Also what strikes me is the quality of the surface, the weight of the paper.
    Not only KB. Opal and Ektalure are just Wow.
     
  7. Mark Fisher

    Mark Fisher Subscriber

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    Just lith printed an image on Polycontrast RC from 1979.....the best highlights I've seen in my lith prints. The old paper can sometimes do amazing things. Now to try the Polycontrast I have from 1963.
     
  8. Guillaume Zuili

    Guillaume Zuili Member

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    This is simply cadmium heaven Mark :smile:
     
  9. Photo Engineer

    Photo Engineer Subscriber

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    I discussed this 1:1 with Tony Perez. Oh well. what do you expect.

    PE
     
  10. pbromaghin

    pbromaghin Subscriber

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    So what did he say?
     
  11. Photo Engineer

    Photo Engineer Subscriber

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    We hare losing money out of all paper products. The exact quote as far as I can make it was posted at tht time.

    PE
     
  12. Guillaume Zuili

    Guillaume Zuili Member

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    PE that conversation was when ? 2006 ?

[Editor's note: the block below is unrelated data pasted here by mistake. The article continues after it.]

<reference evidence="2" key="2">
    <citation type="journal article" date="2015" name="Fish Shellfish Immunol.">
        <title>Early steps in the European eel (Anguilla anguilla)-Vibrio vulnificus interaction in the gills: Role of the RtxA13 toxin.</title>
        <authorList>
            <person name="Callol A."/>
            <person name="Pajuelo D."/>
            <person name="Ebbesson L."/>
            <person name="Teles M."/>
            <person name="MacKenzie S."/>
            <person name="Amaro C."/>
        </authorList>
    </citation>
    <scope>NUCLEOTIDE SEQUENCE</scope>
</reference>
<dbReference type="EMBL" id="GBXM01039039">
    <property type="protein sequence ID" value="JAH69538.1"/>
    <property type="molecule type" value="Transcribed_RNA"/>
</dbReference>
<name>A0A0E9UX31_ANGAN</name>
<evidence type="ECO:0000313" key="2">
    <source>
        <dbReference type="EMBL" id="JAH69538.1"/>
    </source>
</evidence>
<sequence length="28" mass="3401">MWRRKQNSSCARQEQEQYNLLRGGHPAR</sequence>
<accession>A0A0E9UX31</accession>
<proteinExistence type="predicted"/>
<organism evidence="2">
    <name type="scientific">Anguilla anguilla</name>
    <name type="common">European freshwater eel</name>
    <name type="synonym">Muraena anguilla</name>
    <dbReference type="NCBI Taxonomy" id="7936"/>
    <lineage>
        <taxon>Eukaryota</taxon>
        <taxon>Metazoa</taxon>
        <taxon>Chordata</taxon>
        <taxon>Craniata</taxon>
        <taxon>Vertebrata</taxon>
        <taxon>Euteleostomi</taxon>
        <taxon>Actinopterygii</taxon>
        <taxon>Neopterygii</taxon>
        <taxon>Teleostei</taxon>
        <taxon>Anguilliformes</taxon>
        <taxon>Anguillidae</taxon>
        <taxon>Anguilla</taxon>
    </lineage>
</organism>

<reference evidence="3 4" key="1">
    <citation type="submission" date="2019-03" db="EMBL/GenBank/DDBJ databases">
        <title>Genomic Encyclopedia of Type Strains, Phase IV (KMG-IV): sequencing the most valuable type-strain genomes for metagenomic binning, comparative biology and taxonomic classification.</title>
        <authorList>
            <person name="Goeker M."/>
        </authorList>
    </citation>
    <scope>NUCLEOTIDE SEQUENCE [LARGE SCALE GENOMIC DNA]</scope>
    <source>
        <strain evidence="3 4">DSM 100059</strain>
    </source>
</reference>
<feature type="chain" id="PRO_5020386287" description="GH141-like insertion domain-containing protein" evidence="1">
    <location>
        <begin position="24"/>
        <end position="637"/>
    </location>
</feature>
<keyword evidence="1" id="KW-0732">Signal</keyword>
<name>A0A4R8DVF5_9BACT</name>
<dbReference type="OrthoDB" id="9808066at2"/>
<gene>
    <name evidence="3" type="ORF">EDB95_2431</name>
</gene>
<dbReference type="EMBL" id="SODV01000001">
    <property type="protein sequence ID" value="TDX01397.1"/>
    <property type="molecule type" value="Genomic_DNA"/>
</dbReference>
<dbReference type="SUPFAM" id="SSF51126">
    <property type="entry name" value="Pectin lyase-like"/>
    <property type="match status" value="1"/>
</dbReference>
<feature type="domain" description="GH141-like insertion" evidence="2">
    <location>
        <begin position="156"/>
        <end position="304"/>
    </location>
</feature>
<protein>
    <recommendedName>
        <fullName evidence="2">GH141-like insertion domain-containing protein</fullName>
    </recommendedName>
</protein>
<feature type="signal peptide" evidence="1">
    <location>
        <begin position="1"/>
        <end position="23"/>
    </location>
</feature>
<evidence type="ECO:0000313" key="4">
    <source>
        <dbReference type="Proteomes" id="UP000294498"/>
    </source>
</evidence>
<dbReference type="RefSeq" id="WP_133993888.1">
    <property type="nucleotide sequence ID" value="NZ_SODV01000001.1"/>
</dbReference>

If I had known theses papers in France in the 80's... I (and a lot of people) would have used them...
     
  13. Bob Carnie

    Bob Carnie Subscriber

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    Mon Ami

    You were too busy watching Dean and Jerry reruns.

    Ectalure G was my favourite paper along side Ilford Ilformar which if Simon is lurking ... make our day.. please Simon pretty please

    I have some Kodak Elite which is really beautiful for Lith my friend if you can get some. If not I will give you what I can find, I do not have much
    but its yours, I will ship it inside the portfolio crate along with some other tasty papers for you to try .
    I am not into that pretty lith thing anymore, making some multiple layer prints.. last real long, combines digital and analoque, love it.

    Bob


     
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  15. michael_r

    michael_r Subscriber

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    For a while some people like Adams and other West Coasters thought the Kodak papers available throughout the 50s-60s were generally below par. I remember something about correspondance between Adams and Kodak on this. He told Kodak there was no excuse for a company like that not offering better papers. So at the time, I don't know, maybe this is why so many people liked Oriental and Agfa better. Who knows.

    I came along too late for Kodabromide, Medalist etc. But I can say the late Elite Fine Art was wonderful. And the most recent version of Polymax Fine Art was my favourite paper for years up until they quit papers altogether and I switched to Ilford.